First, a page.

• Avoid using terms that equate
people with their disability, such as
quadriplegics, the deaf, or the disabled.
Instead, use people who use a wheelchair,
deaf people or people who are deaf, and
people with disabilities.
• Avoid terms that reflect a bias or
projected feelings of an individual’s
situation. Examples of phrases to be
avoided include: victim of, suffering
from, and afflicted with.
• Trendy euphemisms are also
to be avoided. Expressions such as
physically challenged, special, differently
abled, and handi-capable generally are
regarded by the disability community
as patronizing and inaccurate.
Global demographics have come about
from medical and other advances that
allow people to live longer than previous
generations [ 6]. With increasing
longevity come changes in how aging
is viewed—particularly by those who
are aging. Gone are the days when
aging immediately called up images of
infirmity, frailty, and incompetency.
Today’s aging adults are more active
and healthy than previous generations.
While age-related impairments are
well documented, there is awareness
that these impairments vary greatly
from person to person and that aging
individuals often do not regard these
impairments as a disability. Given this
background, when writing about aging
individuals, it is important to not give
offense and to accurately reflect the
diversity of abilities in the population.
In accessibility research, terms
that promote ageist thinking should
be avoided. That said, there is no
single term generally accepted even
by members of this population [ 7, 8].
The term elderly generally is not
considered acceptable when discussing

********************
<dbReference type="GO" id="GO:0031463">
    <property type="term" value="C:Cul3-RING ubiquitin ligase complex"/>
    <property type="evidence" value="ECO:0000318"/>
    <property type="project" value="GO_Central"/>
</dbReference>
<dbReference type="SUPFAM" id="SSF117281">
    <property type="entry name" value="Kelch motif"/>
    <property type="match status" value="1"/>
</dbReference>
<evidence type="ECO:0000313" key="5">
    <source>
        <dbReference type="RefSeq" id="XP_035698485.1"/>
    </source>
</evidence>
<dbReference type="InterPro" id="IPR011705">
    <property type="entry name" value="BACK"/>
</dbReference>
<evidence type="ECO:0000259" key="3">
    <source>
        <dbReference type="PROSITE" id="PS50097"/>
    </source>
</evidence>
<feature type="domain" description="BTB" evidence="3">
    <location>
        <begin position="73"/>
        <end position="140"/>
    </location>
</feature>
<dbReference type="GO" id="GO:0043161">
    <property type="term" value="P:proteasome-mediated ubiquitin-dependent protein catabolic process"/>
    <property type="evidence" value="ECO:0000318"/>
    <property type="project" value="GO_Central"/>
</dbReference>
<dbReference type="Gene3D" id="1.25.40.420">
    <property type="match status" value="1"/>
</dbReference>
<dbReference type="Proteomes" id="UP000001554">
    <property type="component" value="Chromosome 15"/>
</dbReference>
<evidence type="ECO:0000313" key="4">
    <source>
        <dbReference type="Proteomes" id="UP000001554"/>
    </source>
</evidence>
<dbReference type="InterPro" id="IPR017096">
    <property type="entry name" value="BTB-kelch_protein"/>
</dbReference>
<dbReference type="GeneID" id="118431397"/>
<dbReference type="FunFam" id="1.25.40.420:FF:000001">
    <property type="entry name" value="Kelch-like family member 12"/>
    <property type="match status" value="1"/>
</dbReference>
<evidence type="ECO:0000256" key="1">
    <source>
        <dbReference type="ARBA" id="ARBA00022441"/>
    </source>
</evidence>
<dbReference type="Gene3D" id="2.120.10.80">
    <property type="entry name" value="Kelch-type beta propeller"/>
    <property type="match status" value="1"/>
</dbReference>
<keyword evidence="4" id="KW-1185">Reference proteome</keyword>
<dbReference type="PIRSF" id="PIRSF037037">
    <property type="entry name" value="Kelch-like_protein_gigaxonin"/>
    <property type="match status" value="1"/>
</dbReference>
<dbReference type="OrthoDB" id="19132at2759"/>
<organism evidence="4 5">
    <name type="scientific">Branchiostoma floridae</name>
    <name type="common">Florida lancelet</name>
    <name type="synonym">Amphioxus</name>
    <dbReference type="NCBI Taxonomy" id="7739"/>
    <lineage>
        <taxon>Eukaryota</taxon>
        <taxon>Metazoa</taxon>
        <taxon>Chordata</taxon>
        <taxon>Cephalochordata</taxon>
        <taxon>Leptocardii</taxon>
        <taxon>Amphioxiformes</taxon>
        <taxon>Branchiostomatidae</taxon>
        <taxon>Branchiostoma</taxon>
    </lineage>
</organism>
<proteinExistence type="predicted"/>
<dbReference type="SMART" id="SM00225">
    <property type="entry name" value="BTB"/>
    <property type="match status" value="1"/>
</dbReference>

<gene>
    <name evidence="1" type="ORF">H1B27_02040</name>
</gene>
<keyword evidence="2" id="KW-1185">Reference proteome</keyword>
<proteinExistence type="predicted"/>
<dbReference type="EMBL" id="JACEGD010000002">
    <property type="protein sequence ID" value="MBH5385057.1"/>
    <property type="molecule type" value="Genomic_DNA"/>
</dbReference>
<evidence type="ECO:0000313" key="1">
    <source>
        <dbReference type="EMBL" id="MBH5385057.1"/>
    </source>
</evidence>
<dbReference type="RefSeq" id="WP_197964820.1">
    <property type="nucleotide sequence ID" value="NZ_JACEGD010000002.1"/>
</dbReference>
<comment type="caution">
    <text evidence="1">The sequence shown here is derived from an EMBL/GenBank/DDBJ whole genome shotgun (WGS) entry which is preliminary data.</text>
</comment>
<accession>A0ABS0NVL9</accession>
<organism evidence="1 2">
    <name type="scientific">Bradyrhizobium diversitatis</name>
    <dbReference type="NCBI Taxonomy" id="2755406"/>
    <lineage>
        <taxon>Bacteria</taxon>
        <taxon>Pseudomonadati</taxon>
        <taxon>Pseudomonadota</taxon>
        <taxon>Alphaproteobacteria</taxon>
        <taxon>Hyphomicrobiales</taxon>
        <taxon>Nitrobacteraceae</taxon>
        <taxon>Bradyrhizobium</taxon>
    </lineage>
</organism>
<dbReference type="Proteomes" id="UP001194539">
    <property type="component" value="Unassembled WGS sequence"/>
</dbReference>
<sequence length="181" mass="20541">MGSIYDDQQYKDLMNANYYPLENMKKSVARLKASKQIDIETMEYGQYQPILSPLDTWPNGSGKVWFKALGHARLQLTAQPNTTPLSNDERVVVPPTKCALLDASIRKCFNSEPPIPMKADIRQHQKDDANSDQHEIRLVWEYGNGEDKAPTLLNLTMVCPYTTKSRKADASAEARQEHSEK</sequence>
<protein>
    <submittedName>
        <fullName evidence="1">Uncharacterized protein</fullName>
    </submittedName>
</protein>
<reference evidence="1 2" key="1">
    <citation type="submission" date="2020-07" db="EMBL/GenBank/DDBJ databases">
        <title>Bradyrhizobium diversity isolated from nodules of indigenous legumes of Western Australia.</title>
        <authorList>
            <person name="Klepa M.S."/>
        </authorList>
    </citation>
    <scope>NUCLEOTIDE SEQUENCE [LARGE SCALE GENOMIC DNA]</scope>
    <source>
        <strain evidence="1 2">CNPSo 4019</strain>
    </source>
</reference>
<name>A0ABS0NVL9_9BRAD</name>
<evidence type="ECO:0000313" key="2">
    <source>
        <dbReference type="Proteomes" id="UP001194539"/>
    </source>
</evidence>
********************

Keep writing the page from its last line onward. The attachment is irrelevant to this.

typically aging individuals. It is often
thought of as pejorative and generally
has connotations of ill health. While
seniors or senior citizens were terms
popular in recent history, these phrases
are falling out of favor. Descriptions
80 years young are considered
patronizing. The most acceptable
appears to be older adult, although even
that characterization is not without
criticism by some.
Use of these terms to describe a
group of older participants comes with
some provisos, however. The age and
age range of the people in the research
study must be completely specified.
There is no generally accepted age for
being an “older adult” and research
studies vary considerably in the age
cut-offs used. Ageing is a lifelong
process, and precise boundaries do not
divide those who are young and those
who are old. Depending on the age
range of participants, good practice
suggests not just grouping together all
older participants as “older adults,”
but rather, for example, differentiating
among young-old and old-old research
participants [ 9].
Terms to avoid: the elderly, the aged.
LANGUAGE FOR DISCUSSING
The phrase visually impaired is
commonly used. While this is a phrase
that is acceptable to most stakeholders,
For example, in some studies it is
critical to know if participants are
screen-reader users or if they prefer
magnification or visual filters. Not all
blind people use screen readers. Some
people with low vision use screen
readers; others use magnification
software or other software to help
better navigate a visual interface.
In other studies, it may be critical
to distinguish participants by degree
of vision loss. The terms blind, legally
blind, and low vision are commonly
used, but for scientific writing require
definition with reference to the
research study and participants’ use of
Terms to avoid: the blind,
sight-deficient, people with sight problems,